If you have glaucoma and you take eye drops, use them every day and as close to the right time as possible. Also, see your doctor for your glaucoma checkups. Ask about your eye pressure readings, your optic nerve appearance, and your visual fields, so that you know what’s going on with your disease. If you are having any trouble using your drops as prescribed, (for example, increased cost due to change in insurance, always forgetting the morning drop, red eyes drawing attention at work), then tell your doctor about it, so you can make changes in your treatment plan.
Friends and family members can help, too. If someone you care about has glaucoma, think about asking them if they need any help with their drops. Some ways you might help include looking at videos to see eye drop techniques, putting in the drops for them, providing gentle reminders, or going with them to doctor’s visits to be a “second set of ears” on instructions and recommendations.
Taking eye drops for glaucoma is not easy, but it does work. Most people who are treated for glaucoma do not go blind. Take control of your disease by taking your eye drops and going to your glaucoma checkups.
For more information about glaucoma and treatment, visit www.nei.nih.gov/health/glaucoma.
Getting a comprehensive dilated eye exam is a great way to check the health of your eyes, especially if you are at higher risk for eye disease. But aside from making your eyes hypersensitive to light, what does the exam accomplish?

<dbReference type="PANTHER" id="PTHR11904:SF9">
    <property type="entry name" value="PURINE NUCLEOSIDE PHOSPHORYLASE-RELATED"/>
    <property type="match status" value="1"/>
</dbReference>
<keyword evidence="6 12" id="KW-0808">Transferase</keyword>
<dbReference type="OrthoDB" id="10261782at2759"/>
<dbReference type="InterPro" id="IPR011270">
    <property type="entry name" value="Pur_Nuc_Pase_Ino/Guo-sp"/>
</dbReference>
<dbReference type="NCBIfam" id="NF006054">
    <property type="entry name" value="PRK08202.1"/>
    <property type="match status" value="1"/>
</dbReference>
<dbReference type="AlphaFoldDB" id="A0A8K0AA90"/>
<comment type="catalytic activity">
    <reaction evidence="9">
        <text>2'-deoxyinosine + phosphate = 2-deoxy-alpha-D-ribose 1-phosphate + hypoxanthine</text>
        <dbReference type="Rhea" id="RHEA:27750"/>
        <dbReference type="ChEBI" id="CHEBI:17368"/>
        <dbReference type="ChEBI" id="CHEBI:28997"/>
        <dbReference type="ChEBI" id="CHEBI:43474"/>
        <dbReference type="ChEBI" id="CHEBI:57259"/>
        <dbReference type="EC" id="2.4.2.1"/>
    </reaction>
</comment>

A comprehensive dilated eye exam allows an eye care professional to detect many common eye diseases—including glaucoma, diabetic retinopathy, and age-related macular degeneration—before symptoms begin. In many cases, these diseases are treatable. However, once symptoms begin, it may not be possible to restore vision that has already been lost.
To help people understand how a comprehensive dilated eye exam works, what the results mean, and how to discuss them with a doctor, the National Eye Institute (NEI) and the National Institutes of Health Office of the Director have developed a new animation that shows the exam from a doctor’s point of view. The video describes what the doctor sees when examining the retina (the light-sensitive tissue at the back of the eye), macula (the part of the retina needed for sharp, central vision), and optic nerve (which connects the retina to the brain).
You can watch the video at http://www.nei.nih.gov/eyeexam, and are encouraged to link to it from your website and share it across your social media channels.